In our giving we walk between dread and terror. If we give so that the gift is felt to be charity, we surely degrade and pauperize him who takes it; if we disguise it as a loan or a pension, we smooth the way to dependence and discourage self-help.

"Paupers may be made." Ask the president of a farmer's club how to raise beets, and he will tell you the very best plan. Ask how to raise paupers. The latest book on the Poor Law, by T. W. Fowle, says (p. 41): "There is a growing conviction that in any case the amount of pauperism depends, not on the circumstances of the working classes, but upon the facility with which help may be obtained." A witty archbishop said: "If it pays a man to work, he'll work; if to beg, he'll beg."

The list is almost exhausted when we come down to the flower charities, to charity balls, and fancy bazaars.

The English Society for the Propagation of the Gospel recently declined to receive the profits of a church fair. If I were the devil I would attend all such performances and give liberally, so that all the expenses of the church would be paid in that beautiful way, and no one need practice any self-denial at all. That is rotten. God gives no commands to make festivals in order to assist in wheedling the world out of a few of its ill-gotten pennies for Him who says, "The silver is mine, and the gold is mine," and "the cattle upon a thousand hills."

Prison reform is attractive. Nothing can be said against making prisons habitable. But this is not charity, unless carried to the point of making criminal life as good as honest work. To make delinquency the easiest way of getting warmth and food, is clearly unwise. Thousands commit small crimes every autumn, merely to be sent to warm prisons.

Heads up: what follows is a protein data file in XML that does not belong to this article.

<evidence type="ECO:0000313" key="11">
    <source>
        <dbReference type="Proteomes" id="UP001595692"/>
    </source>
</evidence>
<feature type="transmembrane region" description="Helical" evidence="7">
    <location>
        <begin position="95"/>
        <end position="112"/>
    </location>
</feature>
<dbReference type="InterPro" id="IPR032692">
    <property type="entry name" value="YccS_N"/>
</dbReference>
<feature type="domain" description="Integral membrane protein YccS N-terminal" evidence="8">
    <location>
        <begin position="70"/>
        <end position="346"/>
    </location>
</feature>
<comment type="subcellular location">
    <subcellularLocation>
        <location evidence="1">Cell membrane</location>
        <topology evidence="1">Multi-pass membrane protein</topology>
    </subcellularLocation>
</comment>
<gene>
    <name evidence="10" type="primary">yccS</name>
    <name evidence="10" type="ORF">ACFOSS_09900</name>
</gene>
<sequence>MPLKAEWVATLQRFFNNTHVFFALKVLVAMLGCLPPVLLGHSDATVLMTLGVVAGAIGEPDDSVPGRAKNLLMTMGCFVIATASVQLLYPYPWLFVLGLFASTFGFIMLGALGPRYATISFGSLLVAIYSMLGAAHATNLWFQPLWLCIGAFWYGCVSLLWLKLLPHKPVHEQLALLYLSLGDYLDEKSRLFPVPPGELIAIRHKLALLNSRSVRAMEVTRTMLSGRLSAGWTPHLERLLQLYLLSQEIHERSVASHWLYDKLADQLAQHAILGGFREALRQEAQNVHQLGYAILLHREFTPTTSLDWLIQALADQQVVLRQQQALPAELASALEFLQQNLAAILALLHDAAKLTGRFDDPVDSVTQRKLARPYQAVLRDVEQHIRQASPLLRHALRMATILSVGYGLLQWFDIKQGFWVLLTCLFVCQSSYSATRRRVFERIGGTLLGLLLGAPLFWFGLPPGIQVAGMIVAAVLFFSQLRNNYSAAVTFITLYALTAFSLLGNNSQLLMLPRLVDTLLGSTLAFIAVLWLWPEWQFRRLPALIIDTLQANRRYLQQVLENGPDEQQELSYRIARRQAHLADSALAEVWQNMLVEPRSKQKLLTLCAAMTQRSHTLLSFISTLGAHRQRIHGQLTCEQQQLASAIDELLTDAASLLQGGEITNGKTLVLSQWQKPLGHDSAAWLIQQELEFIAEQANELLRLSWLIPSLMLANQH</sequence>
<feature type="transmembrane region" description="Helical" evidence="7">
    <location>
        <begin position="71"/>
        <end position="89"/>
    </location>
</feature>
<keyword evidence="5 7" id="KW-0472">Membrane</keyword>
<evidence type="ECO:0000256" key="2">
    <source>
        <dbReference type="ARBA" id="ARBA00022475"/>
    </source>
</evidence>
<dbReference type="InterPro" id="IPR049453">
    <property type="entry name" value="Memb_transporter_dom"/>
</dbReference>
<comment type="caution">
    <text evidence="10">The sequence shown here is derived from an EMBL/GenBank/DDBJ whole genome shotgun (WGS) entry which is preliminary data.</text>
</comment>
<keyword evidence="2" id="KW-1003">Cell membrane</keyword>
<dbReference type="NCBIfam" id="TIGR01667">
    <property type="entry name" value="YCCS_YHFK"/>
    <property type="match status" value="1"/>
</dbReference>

Charity does not aim at wickedness or irreligion; so that it is irrelevant to say that to grapple with want we must make men better or holier—the best that charity can do is to relieve misery.

With all we are palliating the most violent symptoms of misery, and encouraging those who have forgotten God, to say that we are much better off than we ever were before, are still improving, or, that if we are not, it is the will of the Lord and that, therefore, we have but to go on heaping up more money still. Nay, worse, we are setting that love to distribute soup tickets, which might have redeemed the world.

Yet, if poverty, misery, and sickness are here, we cannot let men starve or die in our sight. True. If we can prevent it, we should not let them die, but if we make the sick better at the cost of making the well sick; if we make the poor comfortable at the cost of making the comfortable poor; if we ease misery only by shifting the load, what have we accomplished?

We cannot blind these things by looking at the loveliness of charity. One thing affects the other. Foolish laws bring upon us hospitals, dispensaries, asylums, homes, refuges, free meals, so that the deserving may find fuel here, medicine there, clothing elsewhere, and all they need by visiting six societies every week; these are free, but paid for in heavy taxes, and all to do those things which men would do of themselves and do much better, did we but let them use the opportunities for labor that nature has provided and did we but leave to them the wealth we now take from them in those same taxes.

Bolton Hall.


<references/>

  • Bolton Hall, “The Disease Of Charity,” The American Journal of Politics 4, no. 3 (March 1894): 225-232.